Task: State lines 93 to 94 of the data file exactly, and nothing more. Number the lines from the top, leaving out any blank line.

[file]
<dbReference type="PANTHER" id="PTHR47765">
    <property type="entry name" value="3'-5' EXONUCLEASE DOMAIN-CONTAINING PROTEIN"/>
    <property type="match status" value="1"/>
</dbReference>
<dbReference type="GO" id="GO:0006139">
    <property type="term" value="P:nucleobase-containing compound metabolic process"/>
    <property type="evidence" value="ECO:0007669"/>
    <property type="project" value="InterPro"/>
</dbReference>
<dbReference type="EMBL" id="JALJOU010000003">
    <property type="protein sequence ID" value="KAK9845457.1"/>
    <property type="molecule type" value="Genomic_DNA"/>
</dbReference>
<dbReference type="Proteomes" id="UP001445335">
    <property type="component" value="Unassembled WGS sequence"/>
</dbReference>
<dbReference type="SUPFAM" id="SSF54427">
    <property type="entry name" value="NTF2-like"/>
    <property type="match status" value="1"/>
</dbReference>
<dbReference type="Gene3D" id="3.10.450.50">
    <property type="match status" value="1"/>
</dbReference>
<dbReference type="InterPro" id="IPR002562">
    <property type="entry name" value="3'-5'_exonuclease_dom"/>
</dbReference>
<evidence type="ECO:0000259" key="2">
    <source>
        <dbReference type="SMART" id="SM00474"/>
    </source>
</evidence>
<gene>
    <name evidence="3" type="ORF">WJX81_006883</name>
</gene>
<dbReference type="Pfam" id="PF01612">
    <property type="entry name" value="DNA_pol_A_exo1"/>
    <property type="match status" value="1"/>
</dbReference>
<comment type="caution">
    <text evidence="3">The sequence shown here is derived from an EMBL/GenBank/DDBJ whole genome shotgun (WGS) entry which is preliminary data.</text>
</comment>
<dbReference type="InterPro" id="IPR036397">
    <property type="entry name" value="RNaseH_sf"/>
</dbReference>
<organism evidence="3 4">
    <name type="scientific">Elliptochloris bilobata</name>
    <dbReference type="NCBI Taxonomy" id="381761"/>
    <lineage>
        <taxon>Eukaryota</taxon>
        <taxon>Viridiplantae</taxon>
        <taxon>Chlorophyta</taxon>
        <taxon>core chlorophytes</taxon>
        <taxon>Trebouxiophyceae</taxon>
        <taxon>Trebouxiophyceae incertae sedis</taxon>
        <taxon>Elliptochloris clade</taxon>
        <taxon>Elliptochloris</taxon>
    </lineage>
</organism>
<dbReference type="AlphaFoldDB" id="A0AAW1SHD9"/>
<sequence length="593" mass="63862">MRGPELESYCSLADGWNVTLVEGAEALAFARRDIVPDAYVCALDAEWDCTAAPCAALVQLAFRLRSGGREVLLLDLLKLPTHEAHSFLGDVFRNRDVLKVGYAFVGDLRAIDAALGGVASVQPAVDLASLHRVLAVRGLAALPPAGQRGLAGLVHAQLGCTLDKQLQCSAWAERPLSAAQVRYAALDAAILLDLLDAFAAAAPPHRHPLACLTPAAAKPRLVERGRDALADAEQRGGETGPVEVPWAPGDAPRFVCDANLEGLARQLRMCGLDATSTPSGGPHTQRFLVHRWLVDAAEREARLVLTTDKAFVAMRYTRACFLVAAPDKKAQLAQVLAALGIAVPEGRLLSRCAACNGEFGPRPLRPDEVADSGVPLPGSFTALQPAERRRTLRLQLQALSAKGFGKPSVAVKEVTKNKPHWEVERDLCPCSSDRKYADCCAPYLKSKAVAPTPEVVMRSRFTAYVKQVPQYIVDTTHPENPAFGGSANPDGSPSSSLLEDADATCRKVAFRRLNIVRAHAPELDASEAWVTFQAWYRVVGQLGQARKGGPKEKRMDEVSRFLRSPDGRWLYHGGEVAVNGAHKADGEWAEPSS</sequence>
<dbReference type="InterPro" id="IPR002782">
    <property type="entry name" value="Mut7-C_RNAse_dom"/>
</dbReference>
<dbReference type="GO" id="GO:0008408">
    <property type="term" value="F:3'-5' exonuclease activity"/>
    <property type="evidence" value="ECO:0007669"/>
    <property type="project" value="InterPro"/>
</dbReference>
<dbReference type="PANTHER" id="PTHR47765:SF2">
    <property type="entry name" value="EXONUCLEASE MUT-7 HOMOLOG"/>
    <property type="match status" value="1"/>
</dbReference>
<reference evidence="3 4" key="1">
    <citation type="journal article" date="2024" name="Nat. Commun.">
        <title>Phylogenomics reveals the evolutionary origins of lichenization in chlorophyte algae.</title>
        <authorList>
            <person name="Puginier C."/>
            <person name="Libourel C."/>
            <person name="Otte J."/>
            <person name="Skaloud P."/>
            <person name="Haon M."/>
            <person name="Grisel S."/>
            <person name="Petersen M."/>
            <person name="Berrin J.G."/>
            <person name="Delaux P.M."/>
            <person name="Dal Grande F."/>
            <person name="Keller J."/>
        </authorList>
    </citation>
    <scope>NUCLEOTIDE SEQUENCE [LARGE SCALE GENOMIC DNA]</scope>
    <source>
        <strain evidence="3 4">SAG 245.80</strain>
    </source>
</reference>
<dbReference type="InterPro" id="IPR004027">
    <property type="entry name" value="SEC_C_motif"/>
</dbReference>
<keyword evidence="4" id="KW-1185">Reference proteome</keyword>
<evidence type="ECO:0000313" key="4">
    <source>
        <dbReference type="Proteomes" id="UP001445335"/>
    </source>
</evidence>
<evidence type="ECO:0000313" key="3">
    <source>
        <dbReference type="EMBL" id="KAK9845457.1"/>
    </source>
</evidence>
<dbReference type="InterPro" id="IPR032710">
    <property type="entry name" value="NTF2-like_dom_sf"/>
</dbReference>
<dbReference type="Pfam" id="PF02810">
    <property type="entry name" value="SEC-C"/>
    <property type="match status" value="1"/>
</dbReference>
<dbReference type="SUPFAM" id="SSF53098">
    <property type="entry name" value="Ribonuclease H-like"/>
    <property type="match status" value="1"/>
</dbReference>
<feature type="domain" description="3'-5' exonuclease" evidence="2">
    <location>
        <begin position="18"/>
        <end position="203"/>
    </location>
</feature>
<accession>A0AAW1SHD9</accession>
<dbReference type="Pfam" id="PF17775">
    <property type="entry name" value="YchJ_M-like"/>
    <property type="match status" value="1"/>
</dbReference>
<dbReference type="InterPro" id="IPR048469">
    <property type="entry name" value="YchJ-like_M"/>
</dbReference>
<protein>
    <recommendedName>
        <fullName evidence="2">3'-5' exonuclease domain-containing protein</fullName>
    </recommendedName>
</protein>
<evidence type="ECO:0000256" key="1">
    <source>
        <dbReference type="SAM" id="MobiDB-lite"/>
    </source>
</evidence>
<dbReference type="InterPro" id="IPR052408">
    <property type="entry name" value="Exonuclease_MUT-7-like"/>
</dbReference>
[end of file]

    </source>
</reference>